Thursday, May 21, 2009


There is a very good post about the President's visit to Notre Dame at The Friends of Jake. As the controversy was heating up I wondered whether of not Notre Dame had bestowed honorary degrees on anyone who disagreed with the Roman Catholic Church's teaching on other life issues, e.g., capital punishment. Unfortunately the university has not yet posted a list of past recipients, but it has promised to do so on its website.

The Friends of Jake post cites an op-ed piece by Thomas J. Reese, S.J., in which Fr. Reese wrote, 'I think part of the problem is that the bishops stopped listening and teaching and started ordering and condemning. With an educated laity it no longer works to simply say, "it is the teaching of the church." This is the equivalent of a parent shouting, "Because I said so."'

The priest with whom I served in my first parish once said that lay people in the Episcopal Church were woefully ignorant when it came to the Bible. I suspect he would have said the same thing about theology and ethics. Few branches of the Catholic Church place a very high value on having an educated laity. Far too often members of the clergy - including me - act as if theology, ethics and Biblical study are simply too hard for lay people and that we will do their thinking for them, we will tell them what to believe. Lay people, who are often quite a bit smarter than the clergy and are very well educated in other fields, are no longer likely to accept, as Fr. Reese points out, "it is the teaching of the church." They may well want to know and will ask clergy, "Why does the church teach this?"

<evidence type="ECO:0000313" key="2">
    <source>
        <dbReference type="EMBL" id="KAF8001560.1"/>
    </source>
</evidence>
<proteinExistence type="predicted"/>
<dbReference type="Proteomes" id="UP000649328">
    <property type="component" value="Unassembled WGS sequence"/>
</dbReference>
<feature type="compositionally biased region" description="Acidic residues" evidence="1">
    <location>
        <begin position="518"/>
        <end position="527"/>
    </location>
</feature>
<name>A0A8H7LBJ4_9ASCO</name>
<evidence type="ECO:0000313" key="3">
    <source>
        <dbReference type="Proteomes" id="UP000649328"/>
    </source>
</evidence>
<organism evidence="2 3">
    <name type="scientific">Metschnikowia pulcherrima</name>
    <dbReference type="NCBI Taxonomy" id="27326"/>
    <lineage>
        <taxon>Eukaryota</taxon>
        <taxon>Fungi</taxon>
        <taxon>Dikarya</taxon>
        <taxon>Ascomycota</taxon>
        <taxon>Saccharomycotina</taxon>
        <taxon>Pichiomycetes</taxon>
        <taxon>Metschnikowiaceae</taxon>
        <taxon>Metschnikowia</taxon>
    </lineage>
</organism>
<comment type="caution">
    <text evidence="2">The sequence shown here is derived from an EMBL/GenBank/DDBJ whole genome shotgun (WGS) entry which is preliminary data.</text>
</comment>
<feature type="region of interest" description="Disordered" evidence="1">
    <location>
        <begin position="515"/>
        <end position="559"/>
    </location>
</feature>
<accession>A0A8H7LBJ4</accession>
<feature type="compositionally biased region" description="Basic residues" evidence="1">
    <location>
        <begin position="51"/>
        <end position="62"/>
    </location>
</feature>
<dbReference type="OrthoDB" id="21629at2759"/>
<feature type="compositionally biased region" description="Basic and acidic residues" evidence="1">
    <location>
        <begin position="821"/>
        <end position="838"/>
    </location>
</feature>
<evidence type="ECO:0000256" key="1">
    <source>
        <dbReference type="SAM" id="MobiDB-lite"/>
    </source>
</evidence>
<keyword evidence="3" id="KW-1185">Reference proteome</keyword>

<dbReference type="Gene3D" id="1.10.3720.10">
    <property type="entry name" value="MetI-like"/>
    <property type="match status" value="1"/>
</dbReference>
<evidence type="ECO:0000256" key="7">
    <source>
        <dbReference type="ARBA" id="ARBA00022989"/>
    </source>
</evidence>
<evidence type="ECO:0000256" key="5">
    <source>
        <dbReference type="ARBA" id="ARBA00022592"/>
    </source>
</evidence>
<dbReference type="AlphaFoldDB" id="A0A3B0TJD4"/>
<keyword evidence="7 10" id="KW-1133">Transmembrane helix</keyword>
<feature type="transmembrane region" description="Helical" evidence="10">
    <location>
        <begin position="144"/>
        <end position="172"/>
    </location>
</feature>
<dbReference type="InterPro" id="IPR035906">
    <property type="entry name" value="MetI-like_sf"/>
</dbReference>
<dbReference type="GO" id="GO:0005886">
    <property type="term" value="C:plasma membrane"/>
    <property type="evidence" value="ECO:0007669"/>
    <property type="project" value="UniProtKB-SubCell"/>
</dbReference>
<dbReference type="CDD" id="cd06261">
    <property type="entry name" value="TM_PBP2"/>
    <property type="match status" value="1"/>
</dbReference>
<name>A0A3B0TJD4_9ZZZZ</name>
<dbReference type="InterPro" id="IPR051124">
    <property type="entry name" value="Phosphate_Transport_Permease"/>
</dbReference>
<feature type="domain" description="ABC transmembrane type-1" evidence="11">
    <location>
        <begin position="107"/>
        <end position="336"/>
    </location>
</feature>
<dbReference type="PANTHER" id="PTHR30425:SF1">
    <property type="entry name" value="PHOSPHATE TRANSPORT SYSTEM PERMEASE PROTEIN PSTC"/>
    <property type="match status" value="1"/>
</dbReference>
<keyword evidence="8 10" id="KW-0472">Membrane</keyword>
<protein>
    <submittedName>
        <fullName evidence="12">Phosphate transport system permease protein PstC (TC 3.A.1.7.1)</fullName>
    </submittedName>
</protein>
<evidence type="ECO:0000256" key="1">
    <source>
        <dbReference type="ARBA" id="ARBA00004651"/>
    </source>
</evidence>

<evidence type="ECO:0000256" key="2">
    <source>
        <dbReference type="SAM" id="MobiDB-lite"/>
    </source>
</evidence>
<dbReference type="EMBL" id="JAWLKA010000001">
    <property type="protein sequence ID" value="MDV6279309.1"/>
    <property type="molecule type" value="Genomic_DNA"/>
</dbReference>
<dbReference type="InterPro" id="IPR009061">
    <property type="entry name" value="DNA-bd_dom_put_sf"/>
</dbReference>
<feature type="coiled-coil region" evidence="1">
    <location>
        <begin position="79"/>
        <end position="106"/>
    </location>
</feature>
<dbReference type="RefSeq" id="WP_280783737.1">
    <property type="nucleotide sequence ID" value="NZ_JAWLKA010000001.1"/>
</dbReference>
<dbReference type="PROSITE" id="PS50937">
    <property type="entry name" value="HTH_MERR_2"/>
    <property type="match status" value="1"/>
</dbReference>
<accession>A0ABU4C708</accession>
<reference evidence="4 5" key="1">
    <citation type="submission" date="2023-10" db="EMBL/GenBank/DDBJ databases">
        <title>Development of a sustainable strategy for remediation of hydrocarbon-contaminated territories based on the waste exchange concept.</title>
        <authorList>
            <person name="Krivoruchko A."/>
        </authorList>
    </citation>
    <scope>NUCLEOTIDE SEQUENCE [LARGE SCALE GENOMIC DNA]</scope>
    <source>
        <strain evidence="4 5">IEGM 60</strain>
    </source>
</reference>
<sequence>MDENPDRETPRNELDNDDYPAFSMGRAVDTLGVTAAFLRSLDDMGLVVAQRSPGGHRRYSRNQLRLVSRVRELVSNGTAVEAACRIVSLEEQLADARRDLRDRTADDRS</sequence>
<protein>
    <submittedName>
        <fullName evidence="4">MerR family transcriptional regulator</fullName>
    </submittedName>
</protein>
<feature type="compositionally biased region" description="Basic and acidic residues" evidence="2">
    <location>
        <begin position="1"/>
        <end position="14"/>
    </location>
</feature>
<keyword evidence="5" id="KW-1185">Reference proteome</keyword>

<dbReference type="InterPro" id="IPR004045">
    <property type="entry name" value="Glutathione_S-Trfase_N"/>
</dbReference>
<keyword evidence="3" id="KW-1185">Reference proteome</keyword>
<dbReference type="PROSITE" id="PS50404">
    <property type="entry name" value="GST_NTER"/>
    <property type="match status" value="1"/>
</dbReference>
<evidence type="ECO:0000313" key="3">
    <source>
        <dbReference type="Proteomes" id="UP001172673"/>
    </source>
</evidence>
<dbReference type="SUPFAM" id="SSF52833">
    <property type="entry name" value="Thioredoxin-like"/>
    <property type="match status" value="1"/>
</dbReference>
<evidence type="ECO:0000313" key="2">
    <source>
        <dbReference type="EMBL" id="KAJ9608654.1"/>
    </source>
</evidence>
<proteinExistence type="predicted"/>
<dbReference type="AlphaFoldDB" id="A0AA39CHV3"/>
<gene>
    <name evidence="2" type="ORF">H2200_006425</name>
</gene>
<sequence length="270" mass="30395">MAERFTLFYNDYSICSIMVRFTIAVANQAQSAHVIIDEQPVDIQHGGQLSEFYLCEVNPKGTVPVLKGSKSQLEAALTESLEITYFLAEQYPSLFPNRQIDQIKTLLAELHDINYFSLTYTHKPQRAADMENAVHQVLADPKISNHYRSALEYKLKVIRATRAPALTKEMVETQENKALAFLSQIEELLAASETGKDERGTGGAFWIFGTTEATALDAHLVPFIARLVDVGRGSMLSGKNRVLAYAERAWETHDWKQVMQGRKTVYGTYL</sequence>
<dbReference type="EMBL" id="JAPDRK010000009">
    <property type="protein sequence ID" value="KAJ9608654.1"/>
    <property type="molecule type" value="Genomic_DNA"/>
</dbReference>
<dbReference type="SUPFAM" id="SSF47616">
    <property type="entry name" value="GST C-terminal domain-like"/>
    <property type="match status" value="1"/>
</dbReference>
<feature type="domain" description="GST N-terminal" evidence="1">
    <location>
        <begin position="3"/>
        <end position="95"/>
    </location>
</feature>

I have a Roman Catholic friend who often speaks about the importance of an informed conscience in making moral decisions. The problem, as Fr. Reese asserts, is that informed consciences don't emerge by accident, but through teaching, teaching which involves respectful listening. The classic understanding of the work or functions of the church identifies these four: worship (liturgia), proclamation (kerygma), fellowship (koinonia) and service (diakonia), to which I think we must add a fifth: teaching (didache). Without teaching, without an educated laity, all the other functions of the church will be anemic. The church's emphasis in the past half-century on the ministry of the baptized makes attention to didache more important now, perhaps, than in any other age.

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